It’s hard to find good climate news these days–but there’s some out of Tennessee. A company that was set to build a hotly contested oil pipeline through Black neighborhoods in Memphis said on Friday that the project is off. “The stars aligned for this fight,” Ward Archer, founder of Protect Our Aquifer, a community group fighting the pipeline, told the Memphis Appeal of the decision. “Sometimes the good guys win and this is one of those times.” The 49-mile Byhalia Connection pipeline, if it had been completed, would have run through Tennessee and Mississippi to connect two existing pipelines, eventually transporting crude oil from Texas to Louisiana for export. A spokesperson for one of the partial owners of the project, Plains All American, said in a release that their decision to drop the Byhalia project was “due to lower U.S. oil production resulting from the Covid-19 pandemic.”
Black communities in Memphis, TN are leading a growing opposition campaign to the Byhalia Connection Pipeline, a proposed crude oil pipeline funded by the fossil fuel corporations Valero and Plains All American. Byhalia has yet to receive a crucial federal permit for the project, lacks local government approvals, and has not acquired all necessary easements for the pipeline route. Advocates argue that there is ample local authority to block the pipeline project. In an interview, Wyatt Price, a supervising land agent for Plains All American, said: “We took, basically, a point of least resistance” in reference to siting the project through Southwest Memphis, highlighting the concerns of locals who believe that they were targeted because of the racial and economic composition of the area.
Nashville, TN - A social justice group out of Knoxville, Tennessee made the trek to the State Capitol building on Tuesday, demanding that lawmakers take immediate action on issues like Medicare for all, and the fight for racial equality. This comes on the first day of the legislative session. Earlier Tuesday afternoon when the demonstration was still happening, the rally organizers said their groups wasn't as big as they had hoped it would be, partly because of what happened at the U.S. Capitol last week. But despite their small numbers, they say their message carried big importance. "What's that spell? Black Lives Matter! What's that spell? Black Lives Matter! What's that spell? Black Lives Matter!" demonstrators chanted.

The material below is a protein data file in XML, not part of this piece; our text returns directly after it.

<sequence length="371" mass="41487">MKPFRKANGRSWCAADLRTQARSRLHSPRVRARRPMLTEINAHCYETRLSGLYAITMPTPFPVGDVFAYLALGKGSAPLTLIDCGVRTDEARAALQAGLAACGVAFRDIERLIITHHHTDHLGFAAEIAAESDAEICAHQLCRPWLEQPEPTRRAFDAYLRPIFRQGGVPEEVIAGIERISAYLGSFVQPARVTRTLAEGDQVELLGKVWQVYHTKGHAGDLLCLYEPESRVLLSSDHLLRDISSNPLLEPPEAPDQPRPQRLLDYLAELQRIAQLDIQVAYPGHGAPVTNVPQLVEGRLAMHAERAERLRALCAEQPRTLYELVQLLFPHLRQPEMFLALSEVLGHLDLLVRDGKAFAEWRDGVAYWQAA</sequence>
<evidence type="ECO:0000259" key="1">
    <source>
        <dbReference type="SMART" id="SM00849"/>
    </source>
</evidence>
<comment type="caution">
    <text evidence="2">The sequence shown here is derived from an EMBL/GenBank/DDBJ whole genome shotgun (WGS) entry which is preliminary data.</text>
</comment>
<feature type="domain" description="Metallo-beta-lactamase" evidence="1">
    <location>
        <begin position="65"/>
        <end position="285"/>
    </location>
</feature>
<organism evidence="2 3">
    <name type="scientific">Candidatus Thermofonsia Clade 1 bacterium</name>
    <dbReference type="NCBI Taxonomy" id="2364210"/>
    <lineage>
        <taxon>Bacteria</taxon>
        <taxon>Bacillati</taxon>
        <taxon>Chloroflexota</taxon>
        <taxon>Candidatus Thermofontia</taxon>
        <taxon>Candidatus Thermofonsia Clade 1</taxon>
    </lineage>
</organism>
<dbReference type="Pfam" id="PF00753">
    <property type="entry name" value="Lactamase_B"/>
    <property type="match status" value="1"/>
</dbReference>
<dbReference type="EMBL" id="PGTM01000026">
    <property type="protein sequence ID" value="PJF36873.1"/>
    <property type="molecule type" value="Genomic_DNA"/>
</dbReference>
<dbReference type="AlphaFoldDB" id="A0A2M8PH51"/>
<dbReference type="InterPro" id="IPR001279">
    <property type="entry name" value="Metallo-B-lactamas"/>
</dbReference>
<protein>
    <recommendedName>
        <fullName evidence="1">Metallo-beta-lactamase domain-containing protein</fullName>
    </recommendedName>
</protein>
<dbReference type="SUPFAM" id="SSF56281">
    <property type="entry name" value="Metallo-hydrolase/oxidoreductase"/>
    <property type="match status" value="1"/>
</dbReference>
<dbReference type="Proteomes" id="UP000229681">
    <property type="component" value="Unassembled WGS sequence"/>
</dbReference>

A middle school educator in Knoxville, Tennessee recently came forward to speak with the World Socialist Web Site about the unsafe conditions at her school. Knox County currently has nearly 13,000 cases of COVID-19 and 92 deaths, making it the third most affected county in the state, behind Shelby (Memphis) and Davidson (Nashville) counties. With the abandonment of even the most rudimentary safety measures at schools and other workplaces, cases in Tennessee have continued to surge in recent months. October has been the state’s deadliest month of the pandemic, with over 700 succumbing to the virus.
Tennessee - In June, large crowds of Black Lives Matter protesters occupied the plaza in front of Tennessee's State Capitol, where inside, a 44-inch bust of the first Klu Klux Klan Grand Wizard, Nathan Bedford Forrest, has sat still in his bronze bearing for over 40 years. A line of state troopers stood silently on the other side of the encampment, making arrests and dragging protesters away. Those who remained chained themselves to the property, chanting and playing Kendrick Lamar through loudspeakers, annoying representatives inside the capitol, and making it clear—they were not leaving until the immortalizing bust of the KKK's first leader was removed or Governor Bill Lee would meet with them.
Tennessee protesters will face harsh penalties, including losing the right to vote, as punishment for participating in protests under a law enacted by the Tennessee GOP-dominant General Assembly. Right-wing Governor Bill Lee quietly signed off on the bill Thursday, AP reports. Under the new law, demonstrators who camp on state property can now be charged with a Class E felony, punishable by up to six years in prison, rather than a misdemeanor it was previously. Since George Floyd’s killing earlier this year, protesters have camped outside the Tennessee Capitol in Nashville, demanding a meeting with the governor to discuss racial inequality and police brutality. The protesters set up camp in War Memorial Plaza near the Capitol, naming it the “People’s Plaza” and “Ida B. Wells Plaza,” after the civil rights leader. They stayed there 24 hours a day for more than two months.
The Tennessee legislature passed a sweeping proposal on Wednesday that would increase penalties against some protesters who have camped outside the statehouse in Nashville for months demanding racial justice and an end to police brutality. State lawmakers in the majority-white Tennessee General Assembly passed the measure in a nearly party-line vote in both chambers. The bill, which is now headed to Republican Gov. Bill Lee’s desk, would punish those who illegally camp on state property — as protesters have outside the state Capitol for months — with a Class E felony rather than a misdemeanor. Class E felonies are punishable by up to six years in prison in Tennessee.
At least five GM workers were arrested on the picket line this morning in Spring Hill, Tennessee for attempting to block a car-hauling truck from leaving the plant with new GM vehicles, presumably built before the strike started. Eyewitness video posted to Facebook shows two pickets, one male and one female, being cuffed by police on the picket line, while several other workers stand in front of a stopped semi-truck at the entrance to GM’s Spring Hill Assembly plant near Nashville. The male was later identified to the WSWS Autoworker Newsletter as Tim Stannard, president of UAW Local 1853.